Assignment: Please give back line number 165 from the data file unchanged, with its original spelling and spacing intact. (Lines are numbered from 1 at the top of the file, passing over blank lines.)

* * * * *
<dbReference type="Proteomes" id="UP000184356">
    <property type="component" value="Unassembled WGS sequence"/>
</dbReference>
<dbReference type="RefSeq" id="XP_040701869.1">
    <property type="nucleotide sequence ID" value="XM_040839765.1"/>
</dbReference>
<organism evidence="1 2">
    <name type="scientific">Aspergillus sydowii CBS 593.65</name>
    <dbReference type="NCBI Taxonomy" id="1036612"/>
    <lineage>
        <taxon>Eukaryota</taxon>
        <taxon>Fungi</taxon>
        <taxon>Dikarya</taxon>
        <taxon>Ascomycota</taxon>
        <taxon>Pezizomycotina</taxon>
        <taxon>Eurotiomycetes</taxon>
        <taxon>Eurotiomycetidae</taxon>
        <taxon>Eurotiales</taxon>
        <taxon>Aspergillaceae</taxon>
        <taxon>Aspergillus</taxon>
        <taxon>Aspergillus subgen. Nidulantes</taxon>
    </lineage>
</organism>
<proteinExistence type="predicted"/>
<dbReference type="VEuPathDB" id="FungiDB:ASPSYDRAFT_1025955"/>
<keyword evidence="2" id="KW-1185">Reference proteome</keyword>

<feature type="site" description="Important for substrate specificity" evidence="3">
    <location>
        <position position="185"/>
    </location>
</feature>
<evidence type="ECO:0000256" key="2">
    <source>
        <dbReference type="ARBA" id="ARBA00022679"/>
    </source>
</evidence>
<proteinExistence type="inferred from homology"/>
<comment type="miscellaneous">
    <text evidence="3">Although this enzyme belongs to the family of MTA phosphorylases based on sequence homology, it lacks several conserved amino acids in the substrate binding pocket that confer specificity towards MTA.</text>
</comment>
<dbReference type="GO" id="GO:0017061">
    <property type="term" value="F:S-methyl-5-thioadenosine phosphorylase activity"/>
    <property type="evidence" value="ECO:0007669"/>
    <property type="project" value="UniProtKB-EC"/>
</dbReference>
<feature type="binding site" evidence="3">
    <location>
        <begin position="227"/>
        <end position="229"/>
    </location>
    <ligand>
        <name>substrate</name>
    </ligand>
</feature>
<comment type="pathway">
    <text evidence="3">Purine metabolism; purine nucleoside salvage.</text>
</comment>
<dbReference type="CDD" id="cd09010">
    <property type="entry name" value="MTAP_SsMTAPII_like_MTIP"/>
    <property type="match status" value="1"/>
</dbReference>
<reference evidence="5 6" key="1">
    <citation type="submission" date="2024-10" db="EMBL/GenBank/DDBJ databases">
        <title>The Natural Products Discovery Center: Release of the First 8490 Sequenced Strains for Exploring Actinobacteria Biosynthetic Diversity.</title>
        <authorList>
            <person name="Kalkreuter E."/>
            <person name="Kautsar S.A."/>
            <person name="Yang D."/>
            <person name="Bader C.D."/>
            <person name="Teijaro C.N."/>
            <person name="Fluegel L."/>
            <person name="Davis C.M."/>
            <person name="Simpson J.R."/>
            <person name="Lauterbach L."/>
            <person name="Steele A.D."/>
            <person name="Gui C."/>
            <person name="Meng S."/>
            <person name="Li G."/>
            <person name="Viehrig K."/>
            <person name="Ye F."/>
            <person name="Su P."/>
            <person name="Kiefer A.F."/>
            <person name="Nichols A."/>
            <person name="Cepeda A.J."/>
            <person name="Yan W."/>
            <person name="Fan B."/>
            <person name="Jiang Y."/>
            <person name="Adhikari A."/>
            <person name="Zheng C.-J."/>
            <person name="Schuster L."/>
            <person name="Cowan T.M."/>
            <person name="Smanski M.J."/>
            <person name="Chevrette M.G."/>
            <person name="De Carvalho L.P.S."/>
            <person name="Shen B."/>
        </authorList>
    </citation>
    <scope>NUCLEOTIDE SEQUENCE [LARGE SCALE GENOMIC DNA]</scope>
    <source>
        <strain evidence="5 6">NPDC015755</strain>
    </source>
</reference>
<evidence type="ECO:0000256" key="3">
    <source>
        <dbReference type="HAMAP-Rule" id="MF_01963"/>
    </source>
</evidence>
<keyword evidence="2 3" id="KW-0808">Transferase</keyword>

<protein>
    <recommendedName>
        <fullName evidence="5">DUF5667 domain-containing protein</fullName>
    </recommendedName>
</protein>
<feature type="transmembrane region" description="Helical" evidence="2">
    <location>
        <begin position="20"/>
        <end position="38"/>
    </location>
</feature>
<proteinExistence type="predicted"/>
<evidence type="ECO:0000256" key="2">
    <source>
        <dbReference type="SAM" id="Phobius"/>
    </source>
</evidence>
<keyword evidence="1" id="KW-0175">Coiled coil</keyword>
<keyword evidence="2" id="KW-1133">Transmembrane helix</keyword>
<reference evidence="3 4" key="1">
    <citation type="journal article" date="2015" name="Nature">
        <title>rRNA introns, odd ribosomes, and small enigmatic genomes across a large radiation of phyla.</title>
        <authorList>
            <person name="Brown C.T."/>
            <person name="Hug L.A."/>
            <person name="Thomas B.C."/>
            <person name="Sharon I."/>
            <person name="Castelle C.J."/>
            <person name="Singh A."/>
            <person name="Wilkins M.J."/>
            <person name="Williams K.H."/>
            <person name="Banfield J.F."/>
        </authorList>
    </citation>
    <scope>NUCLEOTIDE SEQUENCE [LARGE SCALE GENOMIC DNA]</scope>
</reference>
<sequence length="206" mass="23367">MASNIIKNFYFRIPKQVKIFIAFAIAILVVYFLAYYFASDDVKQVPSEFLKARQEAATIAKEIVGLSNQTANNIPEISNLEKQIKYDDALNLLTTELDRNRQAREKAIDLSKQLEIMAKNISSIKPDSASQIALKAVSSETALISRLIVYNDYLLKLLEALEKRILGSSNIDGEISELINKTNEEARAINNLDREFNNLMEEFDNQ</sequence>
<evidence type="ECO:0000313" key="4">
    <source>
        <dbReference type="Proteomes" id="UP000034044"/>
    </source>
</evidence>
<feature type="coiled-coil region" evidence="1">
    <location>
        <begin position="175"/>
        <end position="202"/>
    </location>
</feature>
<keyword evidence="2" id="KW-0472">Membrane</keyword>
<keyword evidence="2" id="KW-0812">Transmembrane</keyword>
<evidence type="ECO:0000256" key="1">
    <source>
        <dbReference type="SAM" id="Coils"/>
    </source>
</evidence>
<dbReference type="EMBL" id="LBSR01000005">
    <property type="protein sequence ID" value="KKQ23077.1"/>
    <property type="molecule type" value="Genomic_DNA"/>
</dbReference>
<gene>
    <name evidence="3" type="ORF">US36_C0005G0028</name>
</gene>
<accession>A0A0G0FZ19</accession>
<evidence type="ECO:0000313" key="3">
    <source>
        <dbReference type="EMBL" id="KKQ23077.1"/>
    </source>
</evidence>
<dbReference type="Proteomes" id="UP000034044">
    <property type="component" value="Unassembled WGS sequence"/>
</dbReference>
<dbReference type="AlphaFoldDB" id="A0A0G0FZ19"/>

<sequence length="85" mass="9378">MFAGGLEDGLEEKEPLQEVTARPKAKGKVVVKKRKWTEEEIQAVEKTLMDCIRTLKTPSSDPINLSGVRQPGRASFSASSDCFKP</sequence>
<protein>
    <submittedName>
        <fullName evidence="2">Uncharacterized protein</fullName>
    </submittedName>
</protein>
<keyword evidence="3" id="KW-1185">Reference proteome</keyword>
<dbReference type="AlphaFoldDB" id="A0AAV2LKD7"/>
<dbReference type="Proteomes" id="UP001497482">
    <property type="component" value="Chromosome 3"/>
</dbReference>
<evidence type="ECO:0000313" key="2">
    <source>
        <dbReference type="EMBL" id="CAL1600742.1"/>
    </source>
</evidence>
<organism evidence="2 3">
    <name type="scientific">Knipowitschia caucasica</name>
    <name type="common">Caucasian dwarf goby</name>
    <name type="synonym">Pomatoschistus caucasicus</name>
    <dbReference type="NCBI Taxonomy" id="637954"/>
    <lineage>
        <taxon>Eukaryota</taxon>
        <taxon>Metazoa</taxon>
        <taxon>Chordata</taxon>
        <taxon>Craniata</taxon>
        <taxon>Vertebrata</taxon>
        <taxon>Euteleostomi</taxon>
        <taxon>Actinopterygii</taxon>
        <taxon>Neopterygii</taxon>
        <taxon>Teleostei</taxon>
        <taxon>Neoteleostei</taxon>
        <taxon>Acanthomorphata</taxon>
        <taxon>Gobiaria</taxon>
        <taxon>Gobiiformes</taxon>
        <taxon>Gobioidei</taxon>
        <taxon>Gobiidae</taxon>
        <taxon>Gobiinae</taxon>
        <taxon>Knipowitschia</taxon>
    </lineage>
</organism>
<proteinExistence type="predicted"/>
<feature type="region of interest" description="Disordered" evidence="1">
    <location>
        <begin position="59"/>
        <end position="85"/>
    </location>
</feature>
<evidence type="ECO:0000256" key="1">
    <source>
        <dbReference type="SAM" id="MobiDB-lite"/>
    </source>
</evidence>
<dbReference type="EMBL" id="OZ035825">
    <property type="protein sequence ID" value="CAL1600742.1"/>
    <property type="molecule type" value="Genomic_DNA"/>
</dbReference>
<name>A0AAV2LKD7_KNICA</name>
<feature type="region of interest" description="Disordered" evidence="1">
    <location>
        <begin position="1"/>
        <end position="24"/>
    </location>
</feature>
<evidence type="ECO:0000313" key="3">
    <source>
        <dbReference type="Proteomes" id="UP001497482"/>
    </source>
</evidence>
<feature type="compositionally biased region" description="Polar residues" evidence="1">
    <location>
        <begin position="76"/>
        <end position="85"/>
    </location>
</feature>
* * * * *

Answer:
    <property type="protein sequence ID" value="KKQ23077.1"/>